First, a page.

Vocabulary Quiz:  Take this 10-word daily test and see how you rank with people your age, younger and older.

Word Games:  Merriam Webster has a totally creative menu.

AVAILABLE FROM NORTHSTAR

The Northstar General Store is a truly unique online shopping experience and reflects what you, the readers, have said interests you the most.  Whether it’s a specialty food item for that proverbial someone who has everything else or just to browse with some discretionary capital to spend on a whim, you’ll find everything from quality camping gear to interesting CDs, DVDs and books to totally fun and otherwise useless toys, women and men’s apparel and a wide variety of other items and wares you simply will not find under a single roof anywhere else on the Net.  And by shopping here, you help us pay our bills.  To enter and check it out, please click the picture of the store above.

The Northstar Photo Gallery features photography ofSeattle available as postcards, computer wallpaper and workspace art.

Wrath of the Testament, an exciting seagoing saga of war and rebellion, is now available for $3.99 at amazon.com.

Writer/Editor For Hire for everything from business letters to data entry to editing and proofing, to speech writing and special projects, you’ll find it here at negotiable rates.  I don’t consider any request too small and I don’t take on any that are too large.  For a full list of services and more information, please go here.

CRITTER STUFF

In what has to be both a remarkable survival story in and of itself, the Oregon Department of Fish and Wildlife this month removed the American bald eagle from the state’s endangered species list.  The federal government did so in 2007 but the ODFW wanted to wait until the 2010 census was in.  It reported 570 nesting pairs in the state, up from 65 in 1978.  OPB News’ Chris Lehman reports.

An eight-month-old kitten who crawled into the engine compartment of a van survived an 85-mile trip that included crossing California’s Golden GateBridge.  The Associated Press reports.

There’s an expression in Americawhich is a figure of speech for the highly unlikely, “when pigs fly.”  I have no idea where that expression comes from.  I’m real certain I don’t want to know either.  But I’m adopting an expression of my own to cover something I might consider but not for a while, “when cats fly.”  Having avian proclivities is undoubtedly what saved one particular feline’s life.  The Associated Press reports.

RELATED LINKS:
Animal Tracks is msnbc.com’s Critter Stuff.  They feature stories of every facet of the creature kingdom from the domestic to the primordial.
Oceana:  The National Geographic of the World’s Oceans
How to Behave Around Bears
Seattle/Lake Washington Eagle Camera
National Wildlife Magazine
Go Northwest:  Northwest Wildlife Websites
BBC’s wildlife finder
National Geographic Daily News – Animals
 

YOU GUYS THINK I MAKE THIS STUFF UP

Like billions of other people on this planet, I love museums.  This lady I once knew ~ a psychologist by trade and a provocateur by predilection ~ told me that the kinds of museums people enjoy reveals a lot about them.  We decided I’m about as kinky as a peanut butter sandwich on white without the mustard because about as esoteric as I get is the SPAM Museum in Austin, Minnesota.  Apparently, there are more interesting people than me in Texas.  There are museums dedicated to barbed wire (not EVEN going there), Eight Track tapes and technology, bugs and cockroaches in particular, funeral history and incarceration.  I don’t want to get anybody in the Lonestar mad at me but I’m curious.  How many Alamo Staters are interested in this stuff and how much of this stuff is something you guys cooked up just to catch your share of the weird tourist trade?  Here’s what I’m talking about.

Well, that’s about it for this week.  As a final word, The Northstar Journal is supported by contributions from readers like yourselves so if you enjoyed what you read here and would like to toss a dollar or two in the pot, as it were, please go here.  And if you’d like a graphically enhanced edition emailed to you, let us know at ministrel312@aol.com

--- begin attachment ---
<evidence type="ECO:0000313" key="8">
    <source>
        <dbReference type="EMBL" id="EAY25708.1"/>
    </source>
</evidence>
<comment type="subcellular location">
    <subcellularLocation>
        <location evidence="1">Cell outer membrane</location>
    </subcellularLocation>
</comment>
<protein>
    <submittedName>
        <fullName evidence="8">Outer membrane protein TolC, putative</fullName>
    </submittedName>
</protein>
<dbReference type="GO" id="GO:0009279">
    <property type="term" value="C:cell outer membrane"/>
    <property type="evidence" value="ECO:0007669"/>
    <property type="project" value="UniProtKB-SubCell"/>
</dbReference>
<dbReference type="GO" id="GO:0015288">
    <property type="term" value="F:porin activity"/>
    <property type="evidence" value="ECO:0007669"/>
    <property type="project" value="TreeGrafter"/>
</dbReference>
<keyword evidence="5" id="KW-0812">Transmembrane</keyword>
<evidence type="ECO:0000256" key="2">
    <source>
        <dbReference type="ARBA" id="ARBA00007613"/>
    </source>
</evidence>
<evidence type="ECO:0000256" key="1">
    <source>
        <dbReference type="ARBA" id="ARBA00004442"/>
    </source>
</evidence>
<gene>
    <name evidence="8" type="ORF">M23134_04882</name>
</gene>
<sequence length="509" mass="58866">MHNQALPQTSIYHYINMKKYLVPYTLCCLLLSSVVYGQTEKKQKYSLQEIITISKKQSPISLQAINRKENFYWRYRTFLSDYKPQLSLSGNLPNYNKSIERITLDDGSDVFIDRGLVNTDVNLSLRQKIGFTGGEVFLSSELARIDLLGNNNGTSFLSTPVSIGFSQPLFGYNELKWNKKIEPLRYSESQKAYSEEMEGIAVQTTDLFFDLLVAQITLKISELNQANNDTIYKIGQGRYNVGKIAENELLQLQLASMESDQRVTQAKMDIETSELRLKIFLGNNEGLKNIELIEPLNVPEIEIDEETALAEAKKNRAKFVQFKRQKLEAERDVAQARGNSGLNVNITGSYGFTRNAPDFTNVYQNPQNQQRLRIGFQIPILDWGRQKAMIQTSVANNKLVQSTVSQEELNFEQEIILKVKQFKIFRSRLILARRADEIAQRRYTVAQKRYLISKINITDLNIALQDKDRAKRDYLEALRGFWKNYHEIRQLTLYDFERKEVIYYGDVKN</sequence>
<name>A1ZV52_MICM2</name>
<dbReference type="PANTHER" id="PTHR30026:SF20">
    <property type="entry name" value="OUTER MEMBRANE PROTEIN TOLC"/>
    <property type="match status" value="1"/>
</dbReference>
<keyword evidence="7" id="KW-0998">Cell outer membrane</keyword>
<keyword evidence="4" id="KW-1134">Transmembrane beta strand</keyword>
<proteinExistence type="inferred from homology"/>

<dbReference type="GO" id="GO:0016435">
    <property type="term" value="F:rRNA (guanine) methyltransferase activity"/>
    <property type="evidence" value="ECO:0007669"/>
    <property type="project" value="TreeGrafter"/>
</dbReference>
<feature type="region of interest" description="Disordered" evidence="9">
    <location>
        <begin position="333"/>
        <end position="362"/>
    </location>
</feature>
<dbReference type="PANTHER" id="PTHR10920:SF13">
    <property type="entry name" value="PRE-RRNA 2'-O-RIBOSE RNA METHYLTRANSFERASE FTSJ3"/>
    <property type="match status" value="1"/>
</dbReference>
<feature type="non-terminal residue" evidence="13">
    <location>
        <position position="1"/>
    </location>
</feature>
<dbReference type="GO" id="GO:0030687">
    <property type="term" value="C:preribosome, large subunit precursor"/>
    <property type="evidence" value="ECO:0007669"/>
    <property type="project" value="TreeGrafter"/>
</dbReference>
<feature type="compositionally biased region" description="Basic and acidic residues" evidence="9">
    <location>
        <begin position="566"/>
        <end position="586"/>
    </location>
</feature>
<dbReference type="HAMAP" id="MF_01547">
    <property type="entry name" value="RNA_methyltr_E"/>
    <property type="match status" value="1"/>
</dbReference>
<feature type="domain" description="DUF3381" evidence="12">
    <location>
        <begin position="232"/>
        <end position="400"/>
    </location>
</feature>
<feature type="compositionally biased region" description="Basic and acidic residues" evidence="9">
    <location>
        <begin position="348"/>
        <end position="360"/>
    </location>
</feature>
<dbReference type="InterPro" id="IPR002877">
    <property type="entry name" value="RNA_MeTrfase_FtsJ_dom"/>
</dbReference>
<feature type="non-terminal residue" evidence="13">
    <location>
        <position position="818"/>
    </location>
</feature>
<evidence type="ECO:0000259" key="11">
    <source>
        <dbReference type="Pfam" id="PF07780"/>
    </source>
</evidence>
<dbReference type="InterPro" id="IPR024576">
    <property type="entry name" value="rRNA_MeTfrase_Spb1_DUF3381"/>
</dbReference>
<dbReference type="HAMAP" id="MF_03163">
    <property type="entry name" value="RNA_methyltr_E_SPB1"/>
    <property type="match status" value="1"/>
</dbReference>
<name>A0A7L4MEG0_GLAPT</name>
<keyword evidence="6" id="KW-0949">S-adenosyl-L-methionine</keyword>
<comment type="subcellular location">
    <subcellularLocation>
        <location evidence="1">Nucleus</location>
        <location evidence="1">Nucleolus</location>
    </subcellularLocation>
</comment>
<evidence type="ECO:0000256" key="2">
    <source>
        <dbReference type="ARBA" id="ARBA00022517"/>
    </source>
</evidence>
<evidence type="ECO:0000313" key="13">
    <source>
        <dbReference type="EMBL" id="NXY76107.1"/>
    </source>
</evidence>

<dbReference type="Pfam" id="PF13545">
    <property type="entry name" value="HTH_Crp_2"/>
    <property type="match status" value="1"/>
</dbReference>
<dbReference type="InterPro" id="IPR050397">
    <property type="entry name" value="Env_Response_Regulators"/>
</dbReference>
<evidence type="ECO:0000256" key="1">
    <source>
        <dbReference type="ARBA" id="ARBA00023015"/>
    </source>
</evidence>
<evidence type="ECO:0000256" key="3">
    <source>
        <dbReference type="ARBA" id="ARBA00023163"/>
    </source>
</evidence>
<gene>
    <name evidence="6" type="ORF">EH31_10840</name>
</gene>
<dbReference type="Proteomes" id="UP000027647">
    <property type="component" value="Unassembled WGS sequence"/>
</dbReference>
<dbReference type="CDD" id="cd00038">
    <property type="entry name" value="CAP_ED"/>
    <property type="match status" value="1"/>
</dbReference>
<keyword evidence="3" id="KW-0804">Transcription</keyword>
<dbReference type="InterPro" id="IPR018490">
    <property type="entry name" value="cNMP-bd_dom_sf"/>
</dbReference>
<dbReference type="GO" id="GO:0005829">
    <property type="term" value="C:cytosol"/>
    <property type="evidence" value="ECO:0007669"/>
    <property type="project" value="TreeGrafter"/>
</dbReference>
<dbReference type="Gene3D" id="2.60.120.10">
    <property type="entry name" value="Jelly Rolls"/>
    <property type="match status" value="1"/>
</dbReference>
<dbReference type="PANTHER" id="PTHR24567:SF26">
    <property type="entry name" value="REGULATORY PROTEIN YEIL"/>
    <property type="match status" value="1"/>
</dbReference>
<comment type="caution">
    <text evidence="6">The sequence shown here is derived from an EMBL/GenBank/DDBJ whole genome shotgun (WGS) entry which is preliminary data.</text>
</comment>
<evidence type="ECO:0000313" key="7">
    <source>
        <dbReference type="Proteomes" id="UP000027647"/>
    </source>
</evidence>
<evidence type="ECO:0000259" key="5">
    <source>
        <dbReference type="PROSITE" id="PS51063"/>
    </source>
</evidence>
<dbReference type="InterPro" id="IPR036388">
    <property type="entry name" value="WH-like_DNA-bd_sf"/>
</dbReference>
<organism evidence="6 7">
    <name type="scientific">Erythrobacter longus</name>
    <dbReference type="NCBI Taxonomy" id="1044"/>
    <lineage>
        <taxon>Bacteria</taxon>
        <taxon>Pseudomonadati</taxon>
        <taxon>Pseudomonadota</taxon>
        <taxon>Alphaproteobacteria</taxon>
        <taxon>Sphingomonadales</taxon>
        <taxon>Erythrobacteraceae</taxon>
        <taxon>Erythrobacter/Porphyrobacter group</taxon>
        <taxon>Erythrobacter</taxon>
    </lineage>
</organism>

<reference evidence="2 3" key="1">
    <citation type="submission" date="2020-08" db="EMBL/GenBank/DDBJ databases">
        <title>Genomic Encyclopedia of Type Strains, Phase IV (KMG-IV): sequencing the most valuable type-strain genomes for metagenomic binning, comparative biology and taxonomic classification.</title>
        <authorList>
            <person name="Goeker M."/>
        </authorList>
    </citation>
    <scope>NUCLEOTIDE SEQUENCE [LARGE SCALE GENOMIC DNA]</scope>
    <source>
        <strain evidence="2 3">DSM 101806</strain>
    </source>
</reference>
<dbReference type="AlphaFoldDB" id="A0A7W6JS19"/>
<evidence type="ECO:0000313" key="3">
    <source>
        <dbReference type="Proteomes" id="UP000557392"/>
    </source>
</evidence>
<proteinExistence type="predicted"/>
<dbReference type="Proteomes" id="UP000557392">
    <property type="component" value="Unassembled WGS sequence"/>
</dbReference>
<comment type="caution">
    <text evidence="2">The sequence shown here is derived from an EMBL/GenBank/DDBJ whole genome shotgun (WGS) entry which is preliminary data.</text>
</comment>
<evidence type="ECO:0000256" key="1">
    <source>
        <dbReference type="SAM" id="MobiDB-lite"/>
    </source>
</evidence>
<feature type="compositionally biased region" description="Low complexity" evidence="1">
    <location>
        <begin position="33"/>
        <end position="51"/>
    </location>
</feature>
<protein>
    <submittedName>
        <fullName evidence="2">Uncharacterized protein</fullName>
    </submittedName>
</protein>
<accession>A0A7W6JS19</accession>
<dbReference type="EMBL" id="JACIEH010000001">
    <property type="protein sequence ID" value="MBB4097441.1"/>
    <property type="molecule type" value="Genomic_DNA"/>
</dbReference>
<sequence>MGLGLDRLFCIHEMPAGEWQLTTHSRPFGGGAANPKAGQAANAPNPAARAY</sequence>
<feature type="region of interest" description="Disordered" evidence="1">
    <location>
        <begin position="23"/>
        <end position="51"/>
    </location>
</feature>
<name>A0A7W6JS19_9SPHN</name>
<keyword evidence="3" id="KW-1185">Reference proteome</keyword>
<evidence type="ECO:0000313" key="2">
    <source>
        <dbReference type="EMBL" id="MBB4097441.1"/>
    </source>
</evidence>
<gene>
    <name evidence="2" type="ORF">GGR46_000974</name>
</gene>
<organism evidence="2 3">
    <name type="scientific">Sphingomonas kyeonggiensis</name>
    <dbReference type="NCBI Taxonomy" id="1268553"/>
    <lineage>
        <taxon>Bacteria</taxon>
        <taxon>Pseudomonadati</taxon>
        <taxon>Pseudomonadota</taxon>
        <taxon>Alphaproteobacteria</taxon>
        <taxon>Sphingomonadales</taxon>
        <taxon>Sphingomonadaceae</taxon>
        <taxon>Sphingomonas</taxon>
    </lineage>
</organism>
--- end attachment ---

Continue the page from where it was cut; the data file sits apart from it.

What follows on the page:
Take care, stay well and God Bless.

Merritt Scott (Rusty) Miller

About minstrel312

MERRITT SCOTT MILLER Bio Wrath of the Testament Author and Northstar Journal editor Merritt Scott (Rusty) Miller is a former newspaper reporter who has published extensively in the Pacific Northwest and several times nationally. A U.S. Navy veteran of the Vietnam War, he began his career in the alternative media of the mid-Seventies. His own Sacramento-based monthly ~ Rapline ~ drew praise from Sacramento BEE metro columnist Herb Michelson in a column published that that newspaper; and from Berkeley Film Quarterly editor and author of the bestsellers Ecotopia and Ecotopia Emerging, Ernest Callenbach. A Northern California native with roots in British Columbia, Mr. Miller has written for several Northwest community newspapers, United Press International, the daily Portland Oregonian and for such Seattle publications as the Post-Intelligencer, The Seattle Press and the University Herald. As an investigative reporter for the McMinnville, Oregon News-Register ~ and in conjunction with CBS News in New York, Washington, DC and Flagstaff, Arizona ~ Mr. Miller localized a story of alleged Contra gun-running by an international air freight company headquartered in that Willamette Valley community. During the 1987 Angel Complex Fire in southern Oregon, Mr. Miller worked as the lead dispatcher for the U.S. Forest Service and covered the disaster for National Public Radio and as a special writer for the Portland, Oregonian. His 1988 series on child abuse for a rural weekly earned him praise from the Oregon Newspaper Publishers Association. In his career as a journalist, Mr. Miller has interviewed a Nobel peace laureate; an internationally renowned abstract artist; a popular folksinger and various Pacific Northwest elected officials, include a state treasurer and governor. An accomplished travel book writer, Mr. Miller has penned demographic and feature copy for the “Best Choices” series on Eastern Washington, British Columbia, Virginia, South Carolina and Atlanta. As either a contract or staff publicist, he has served a host of clients including the Olympia Music Festival, Umpqua Valley Community Hospital, the City of Canyonville, the Tiller Ranger District, The English School, the Yamhill County Board of Commissioners, Yamhill County Assessor Kim Worrell and Workers of Oregon Development. His freelance publications include: United Press International, the Seattle Post-Intelligencer, the Portland Oregonian, Forest World, American Trucking, Trucks, Oregon Adventures, Oregon Education, Old Oregon, The Entertainer, the Seattle Press, the San Juan Island Sounder, Northwest Passage, Northwest Connection, Seattle Source, Seattle Forum, the University of Colorado’s Writers Forum, Clouds, The long Beach Literary Journal and the Pacific Media Group. He has worked since the age of 13 and has been a hop harvester, professional musician, civil servant, forester, convenience market clerk, lumber mill worker, temporary word processor, technical writer and editor. He has also led a social services research and development team and has six years of radio and telephone communications experience. His interests include astronomy, aviation, camping, Canada, communications, conversation, cooking, dancing, economic development, education, environmentalism, exploration, film/DVDs, fine dining, government, green technology, health. History, human rights, International community, Internet media, law, literature, marine engineering & design, medicine, music, nature, networking, outdoors, pets, photography, romance, science, sexuality, technology, travel, water, wildlife His honors and awards include: Letter of Appreciation - Amnesty International; US Senator Patti Murray Letter of Appreciation for The Northstar Journal Blog; Editors Choice, International Library of Poetry; Congressman Edward Murray Letter of Appreciation; Congressman Frank Chopp Letter of Appreciation; Hersch Best Read on the Net Award for The Northstar Journal; President Bill Clinton Letter of Appreciation; Workers Of Oregon Development Certificate of Appreciation; City of Canyonville Police Department Certificate of Appreciation; City of Canyonville Mayor’s Office Certificate of Appreciation; California Supreme Court Justice Rose Bird Letter of Appreciation; Northwest Magazine Editorial Board Letter of Appreciation for Rain; Editorial Award, Society of Professional Journalists; Sacramento Bee Metro Column; Honor Roll: California State University Long Beach; Deans List: Long Beach City; Mr. Miller currently resides in Seattle, Washington, where he continues to edit and publish The Northstar Journal. He is working on two novels concurrently and a sequel to Wrath of the Testament.